Katharine Houghton

From Wikipedia, the free encyclopedia
Jump to: navigation, search
Katharine Houghton
Carl Betz Katharine Houghton Judd for the Defense.JPG
Houghton with Carl Betz as a guest star on Judd, for the Defense, 1968
Born Katharine Houghton Grant
(1945-03-10) March 10, 1945 (age 72)
Hartford, Connecticut, U.S.
Nationality American
Alma mater Sarah Lawrence College
Occupation Actress, playwright
Years active 1966–present
Parent(s) Ellsworth Grant
Marion Hepburn
Relatives Katharine Martha Houghton Hepburn (grandmother)
Katharine Hepburn (aunt)
Schuyler Grant (niece)

Katharine Houghton (born Katharine Houghton Grant; March 10, 1945) is an American actress and playwright. She portrayed Joanna "Joey" Drayton, a white American woman who brings home her black American fiancé to meet her parents, in the 1967 film Guess Who's Coming to Dinner. Katharine Hepburn, who played the mother of Houghton's character in the film was, in real life, Houghton's aunt.

Early life[edit]

Houghton was born in Hartford, Connecticut, the second child of Marion Hepburn and Ellsworth Grant. She attended Kingswood-Oxford School and Sarah Lawrence College, where she majored in philosophy and art. Houghton was named after her maternal grandmother, Connecticut suffragist and reformer Katharine Martha Houghton Hepburn. Her aunt, Katharine Hepburn, was instrumental in helping Houghton launch her career. The acting torch was further passed along in the family to actress Schuyler Grant, Houghton's niece.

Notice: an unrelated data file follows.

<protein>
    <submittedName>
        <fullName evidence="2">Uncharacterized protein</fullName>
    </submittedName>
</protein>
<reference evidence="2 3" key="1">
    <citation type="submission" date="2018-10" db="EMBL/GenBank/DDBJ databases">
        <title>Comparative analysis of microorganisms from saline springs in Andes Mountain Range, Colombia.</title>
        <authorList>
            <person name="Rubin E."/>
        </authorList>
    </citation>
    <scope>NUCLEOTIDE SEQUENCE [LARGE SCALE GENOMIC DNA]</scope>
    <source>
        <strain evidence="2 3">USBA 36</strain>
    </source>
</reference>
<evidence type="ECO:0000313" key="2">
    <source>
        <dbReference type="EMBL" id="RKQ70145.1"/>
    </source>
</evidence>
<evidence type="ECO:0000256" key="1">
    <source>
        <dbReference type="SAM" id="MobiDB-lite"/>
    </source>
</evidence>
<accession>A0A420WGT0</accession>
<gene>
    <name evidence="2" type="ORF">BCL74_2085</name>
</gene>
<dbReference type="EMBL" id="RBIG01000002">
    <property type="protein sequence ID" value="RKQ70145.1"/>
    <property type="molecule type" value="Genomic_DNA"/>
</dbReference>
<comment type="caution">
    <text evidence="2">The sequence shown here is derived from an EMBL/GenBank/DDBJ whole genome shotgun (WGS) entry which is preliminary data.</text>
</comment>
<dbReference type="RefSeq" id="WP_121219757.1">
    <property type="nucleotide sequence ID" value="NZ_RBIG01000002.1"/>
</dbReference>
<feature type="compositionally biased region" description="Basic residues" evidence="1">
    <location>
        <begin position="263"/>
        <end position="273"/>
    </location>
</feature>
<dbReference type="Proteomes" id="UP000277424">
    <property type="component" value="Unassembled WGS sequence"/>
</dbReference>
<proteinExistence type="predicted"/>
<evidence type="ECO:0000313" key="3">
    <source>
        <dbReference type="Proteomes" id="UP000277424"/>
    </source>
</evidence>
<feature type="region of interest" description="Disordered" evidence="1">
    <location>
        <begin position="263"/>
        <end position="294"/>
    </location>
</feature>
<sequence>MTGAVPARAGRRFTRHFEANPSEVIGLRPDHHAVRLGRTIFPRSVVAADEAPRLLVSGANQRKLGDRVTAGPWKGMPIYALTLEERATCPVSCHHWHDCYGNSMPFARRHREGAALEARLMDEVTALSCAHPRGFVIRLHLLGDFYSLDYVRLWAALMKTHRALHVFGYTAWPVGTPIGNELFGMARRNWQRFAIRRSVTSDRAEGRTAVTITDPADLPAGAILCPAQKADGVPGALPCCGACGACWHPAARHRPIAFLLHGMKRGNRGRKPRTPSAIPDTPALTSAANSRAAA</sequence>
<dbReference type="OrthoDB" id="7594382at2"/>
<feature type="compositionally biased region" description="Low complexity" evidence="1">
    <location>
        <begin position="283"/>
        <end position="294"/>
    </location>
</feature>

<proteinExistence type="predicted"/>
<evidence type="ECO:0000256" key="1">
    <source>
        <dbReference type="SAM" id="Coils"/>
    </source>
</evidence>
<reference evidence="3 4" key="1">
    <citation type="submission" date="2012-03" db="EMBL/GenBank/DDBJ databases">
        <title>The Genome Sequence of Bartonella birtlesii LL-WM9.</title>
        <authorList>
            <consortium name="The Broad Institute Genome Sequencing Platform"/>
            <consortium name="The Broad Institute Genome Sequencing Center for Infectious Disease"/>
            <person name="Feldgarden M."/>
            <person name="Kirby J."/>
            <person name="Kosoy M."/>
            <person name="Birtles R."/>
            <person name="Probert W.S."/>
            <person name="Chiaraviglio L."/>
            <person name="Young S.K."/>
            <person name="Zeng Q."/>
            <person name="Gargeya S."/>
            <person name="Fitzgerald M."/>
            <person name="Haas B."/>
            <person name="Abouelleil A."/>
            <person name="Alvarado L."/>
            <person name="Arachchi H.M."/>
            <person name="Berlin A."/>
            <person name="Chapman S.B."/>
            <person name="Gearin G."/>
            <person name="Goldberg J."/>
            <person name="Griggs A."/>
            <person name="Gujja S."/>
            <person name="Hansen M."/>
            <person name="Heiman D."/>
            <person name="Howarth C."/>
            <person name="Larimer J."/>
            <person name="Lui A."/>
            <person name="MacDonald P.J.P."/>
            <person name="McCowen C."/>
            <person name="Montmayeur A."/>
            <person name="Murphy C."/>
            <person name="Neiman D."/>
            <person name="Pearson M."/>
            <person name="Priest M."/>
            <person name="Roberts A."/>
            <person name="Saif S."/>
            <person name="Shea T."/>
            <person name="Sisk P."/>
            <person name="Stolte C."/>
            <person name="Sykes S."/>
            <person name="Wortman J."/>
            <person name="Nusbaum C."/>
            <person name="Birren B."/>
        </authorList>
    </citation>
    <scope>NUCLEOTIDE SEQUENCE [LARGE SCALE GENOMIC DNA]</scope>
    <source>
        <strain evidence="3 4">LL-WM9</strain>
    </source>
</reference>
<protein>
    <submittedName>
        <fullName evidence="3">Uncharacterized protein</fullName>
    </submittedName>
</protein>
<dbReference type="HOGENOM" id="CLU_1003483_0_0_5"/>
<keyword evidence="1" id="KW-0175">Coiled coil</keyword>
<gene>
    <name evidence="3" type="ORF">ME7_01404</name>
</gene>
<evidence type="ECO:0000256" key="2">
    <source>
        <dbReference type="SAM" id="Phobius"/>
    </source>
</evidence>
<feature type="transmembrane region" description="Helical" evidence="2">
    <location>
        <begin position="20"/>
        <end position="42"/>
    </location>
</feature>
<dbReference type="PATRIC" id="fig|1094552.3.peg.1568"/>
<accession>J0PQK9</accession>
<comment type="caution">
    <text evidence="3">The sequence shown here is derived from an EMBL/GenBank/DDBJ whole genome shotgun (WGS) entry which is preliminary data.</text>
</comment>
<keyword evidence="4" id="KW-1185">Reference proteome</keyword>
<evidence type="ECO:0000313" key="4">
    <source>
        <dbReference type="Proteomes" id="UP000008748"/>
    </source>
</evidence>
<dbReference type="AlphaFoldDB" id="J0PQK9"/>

Houghton has played leading roles in over 60 productions on Broadway, off-Broadway and in regional theatres across America. She won the Theatre World Award for her performance in A Scent of Flowers off Broadway in 1969.[1]

She has appeared in The Last Airbender, directed by M. Night Shyamalan, in 2010.

Houghton has presented lectures at venues across the country including the 2001 Fall Concert & Lectures Series at the Metropolitan Museum of Art and at The Cosmopolitan Club. She lectured at the Metropolitan Museum of Art again in June, 2008, presenting "Saucy Gamine, Reluctant Penitent, and Glorious Victor," a review of her aunt's career in Hollywood as reflected in three of her films.


Houghton is also a playwright and has translated the works of others for the stage, as well as writing her own plays.[2] Eleven of her plays have been produced. Her play Buddha was published in Best Short Plays of 1988. Her musical Bookends premiered at NJ Rep Co. summer of 2007, received rave notices and garnered the theater the highest box office sales in their 11-year history. Since then it has twice been part of The York Theatre’s Developmental Reading Series and is currently being redeveloped.[citation needed]

In 1975, Houghton wrote a children's story, "The Wizard's Daughter," which is collected in the book, Two Beastly Tales, illustrated by Joan Patchen, actor Ken Jenkins's first wife, there was another story included in the book, written by JB Grant-her elder brother.


See also[edit]


  1. ^ "Katharine Houghton". playbillvault.com. Retrieved February 23, 2013. 
  2. ^ Genzlinger, Neil (August 1, 2007). "A Writer Finds the Rare Lives of Two Rare-Book Dealers Worth Singing About". The New York Times. Retrieved May 7, 2010. 

External links[edit]